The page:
The human genome is a remarkable set of instructions that assists in enabling us humans to live in many climates, on many foodstuffs and to survive the predations of disease organisms large and small. We know a vast amount about the human genome now, thanks to the amazing work of scientists across the globe, and Nobel prizes abound in the science of genetics.
We also know a very great deal about gene expression, and that work precedes our work on
the genome by a century. The Monk Gregor Mendel introduced the science of genetics through his work on pea plants in the 1850/60s, and over the subsequent 100 years we have learned a vast amount about how genes code for our many and various inherited characteristics. What Mendel and others never found out was t
hat we have way more instructions in our genome than we have cause to use. The genes are switched on (expressed) and off (silenced) by a whole host of environmental factors, and this has become increasingly importance in recent years this century as nutrition experts link the vital importance of diet to human health. An obvious example to give is that of alcohol tolerance; the gene that enables us to tolerate and digest alcohol is switched on and off dependent upon the presence of alcohol in our diet. Peanut and other worrying allergies do not seem to develop if very young children are exposed regularly to such foods during weaning. When dieticians are asked “What’s the best food to eat?”, the best answer in reply is “Eat the rainbow!” – in other words, browse on the whole set of food stuffs and you can’t go wrong.
The ability of humans to process information, be that visual , auditory, tactile, through movement or taste is developed in the same ways. Wine or tea tasting are sets of skills developed around specific food stuffs. Great photographers and artists are fundamentally at home with the tools of their trade. Our latest sporting hero, Danny Willett, winner of the Masters 2016 and wearer of the Green jacket learned his golfing trade the hard way through endless practice, an appetite for hard work and a resolute competitive edge. And we know that as adults age and cease to use all of their mental faculties, their ability to process new information rapidly declines. Reintroduce physical and mental activities to a willing student and those signs of old age rapidly disappear.
Inevitably in education, the same is true. A balanced educational diet is essential to ensure children develop the best they can be. And the diet really does need to be of the rainbow quality throughout the early, primary and secondary years, because we simply don’t know where our future lies in this uncertain world (which has been uncertain for decades by the way). Here’s a 1940’s video from the states, extolling the virtues of the new progressive, hands-on education arising to provide America with the enquiring minds it needed for the new technological world arriving at the time.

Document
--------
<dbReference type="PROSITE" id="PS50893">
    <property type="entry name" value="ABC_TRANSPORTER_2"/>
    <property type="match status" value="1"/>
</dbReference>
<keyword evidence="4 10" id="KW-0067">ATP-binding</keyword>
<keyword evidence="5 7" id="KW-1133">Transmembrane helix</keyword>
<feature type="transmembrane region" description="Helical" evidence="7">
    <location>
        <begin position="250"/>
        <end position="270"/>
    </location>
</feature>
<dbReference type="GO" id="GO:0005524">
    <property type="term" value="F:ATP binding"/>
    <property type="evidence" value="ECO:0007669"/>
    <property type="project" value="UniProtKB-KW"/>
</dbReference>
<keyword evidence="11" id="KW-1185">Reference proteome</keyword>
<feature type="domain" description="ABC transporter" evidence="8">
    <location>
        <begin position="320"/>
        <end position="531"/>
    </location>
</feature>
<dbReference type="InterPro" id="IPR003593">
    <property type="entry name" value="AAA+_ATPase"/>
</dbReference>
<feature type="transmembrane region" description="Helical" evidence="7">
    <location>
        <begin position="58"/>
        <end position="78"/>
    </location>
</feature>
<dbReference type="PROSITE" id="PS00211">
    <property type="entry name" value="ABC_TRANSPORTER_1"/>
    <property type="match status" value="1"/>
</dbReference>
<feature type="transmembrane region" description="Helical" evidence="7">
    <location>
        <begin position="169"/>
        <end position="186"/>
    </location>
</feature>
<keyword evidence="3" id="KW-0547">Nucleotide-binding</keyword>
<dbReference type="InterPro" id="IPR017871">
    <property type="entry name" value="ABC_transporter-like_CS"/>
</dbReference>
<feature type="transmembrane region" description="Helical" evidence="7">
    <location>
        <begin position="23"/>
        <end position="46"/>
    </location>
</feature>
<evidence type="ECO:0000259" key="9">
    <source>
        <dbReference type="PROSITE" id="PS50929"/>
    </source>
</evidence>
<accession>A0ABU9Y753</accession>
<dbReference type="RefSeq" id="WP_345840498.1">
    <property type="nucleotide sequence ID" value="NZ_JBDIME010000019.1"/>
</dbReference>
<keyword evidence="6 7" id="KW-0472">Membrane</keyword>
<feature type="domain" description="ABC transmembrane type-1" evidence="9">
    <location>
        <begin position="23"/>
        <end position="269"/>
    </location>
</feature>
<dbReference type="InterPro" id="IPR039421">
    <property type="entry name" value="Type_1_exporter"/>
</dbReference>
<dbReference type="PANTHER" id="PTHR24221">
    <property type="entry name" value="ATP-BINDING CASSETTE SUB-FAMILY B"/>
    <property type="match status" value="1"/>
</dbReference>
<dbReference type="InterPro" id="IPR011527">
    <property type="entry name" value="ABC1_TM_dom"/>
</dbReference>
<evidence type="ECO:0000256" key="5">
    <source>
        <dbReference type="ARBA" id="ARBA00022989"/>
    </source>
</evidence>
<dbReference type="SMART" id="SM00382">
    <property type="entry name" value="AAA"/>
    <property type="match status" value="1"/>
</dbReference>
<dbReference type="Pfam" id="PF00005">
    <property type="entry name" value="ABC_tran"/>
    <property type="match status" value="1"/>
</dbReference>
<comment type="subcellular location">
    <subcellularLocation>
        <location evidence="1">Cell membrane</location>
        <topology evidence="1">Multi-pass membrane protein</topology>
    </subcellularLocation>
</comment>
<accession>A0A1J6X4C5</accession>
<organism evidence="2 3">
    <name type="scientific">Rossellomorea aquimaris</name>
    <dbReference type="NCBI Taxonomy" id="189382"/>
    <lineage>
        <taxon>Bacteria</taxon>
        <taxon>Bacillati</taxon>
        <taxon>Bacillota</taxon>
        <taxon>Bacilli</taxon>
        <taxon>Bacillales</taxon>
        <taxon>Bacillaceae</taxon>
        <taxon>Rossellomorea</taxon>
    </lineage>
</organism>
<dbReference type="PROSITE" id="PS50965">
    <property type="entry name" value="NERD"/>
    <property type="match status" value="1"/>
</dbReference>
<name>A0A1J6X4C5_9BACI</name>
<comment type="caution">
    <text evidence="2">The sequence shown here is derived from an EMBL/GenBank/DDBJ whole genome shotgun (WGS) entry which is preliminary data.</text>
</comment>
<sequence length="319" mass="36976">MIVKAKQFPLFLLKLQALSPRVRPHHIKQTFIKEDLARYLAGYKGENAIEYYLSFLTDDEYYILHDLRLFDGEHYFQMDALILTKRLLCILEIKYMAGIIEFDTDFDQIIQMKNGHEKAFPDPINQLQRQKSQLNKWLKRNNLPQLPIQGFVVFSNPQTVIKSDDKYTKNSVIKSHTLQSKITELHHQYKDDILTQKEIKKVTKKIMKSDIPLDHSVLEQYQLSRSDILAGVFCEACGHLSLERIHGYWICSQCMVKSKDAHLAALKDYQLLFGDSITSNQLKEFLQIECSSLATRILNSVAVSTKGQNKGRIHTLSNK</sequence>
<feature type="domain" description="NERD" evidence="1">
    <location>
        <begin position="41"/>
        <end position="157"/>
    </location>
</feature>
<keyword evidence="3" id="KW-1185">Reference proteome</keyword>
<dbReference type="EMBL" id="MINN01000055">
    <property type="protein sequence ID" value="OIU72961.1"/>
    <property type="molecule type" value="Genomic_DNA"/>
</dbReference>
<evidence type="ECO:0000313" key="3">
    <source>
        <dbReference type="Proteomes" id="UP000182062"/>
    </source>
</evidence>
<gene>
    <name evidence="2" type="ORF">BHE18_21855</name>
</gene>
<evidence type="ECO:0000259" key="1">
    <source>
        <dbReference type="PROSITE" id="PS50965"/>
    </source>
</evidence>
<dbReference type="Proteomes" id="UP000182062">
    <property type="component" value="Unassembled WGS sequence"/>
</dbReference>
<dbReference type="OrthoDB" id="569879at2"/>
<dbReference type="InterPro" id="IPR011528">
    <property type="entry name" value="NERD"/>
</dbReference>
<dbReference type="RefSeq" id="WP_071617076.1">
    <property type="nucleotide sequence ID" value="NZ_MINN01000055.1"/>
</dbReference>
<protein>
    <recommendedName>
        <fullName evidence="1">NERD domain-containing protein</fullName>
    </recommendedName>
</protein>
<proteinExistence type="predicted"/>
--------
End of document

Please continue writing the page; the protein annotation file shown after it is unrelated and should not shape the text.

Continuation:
Since this film was made, some 70 years have passed, and governments in the developed world have tinkered again and again with their educational provision, trying to industrialise it sufficiently well to ensure it gets the key workers in every discipline it needs to provide their country with an economic advantage over their competitors. The most successful countries, such as Singapore and Finland have worked out that ‘streaming’ and ‘testing’ are not going the bring the outcomes they are looking for. Breadth, diversity and depth, with the learners in control as much of the time as the teacher can make available are the ways forward.
As important as the content is, it’s the approach that matters more. Children are their best teachers and aids for their friends, from the age of 4 or 5. Here’s one of the more famous examples of the power of peer advice, Austin’s butterfly, from 2012 which exemplifies all that is best in how peer support works. A school of 500 may have 50 teachers on the staff list, and all will feel stretched beyond bearing if they have to teach everything. The reality is that such a school has 50+500 teachers, and the power that can be brought to bear when 550 support learning in a supportive way is evidenced by the great schools of our land.
So, this coming Summer term in Claires Court, we’ll continue to teach the rainbow of course; we’ll look out for new colours we have yet to appreciate and we’ll aim to deploy everyone of us, from age 3 to 86 years of age to teach – and hopefully we’ll keep our learning genes switched on, and find a few more that have not yet been deployed!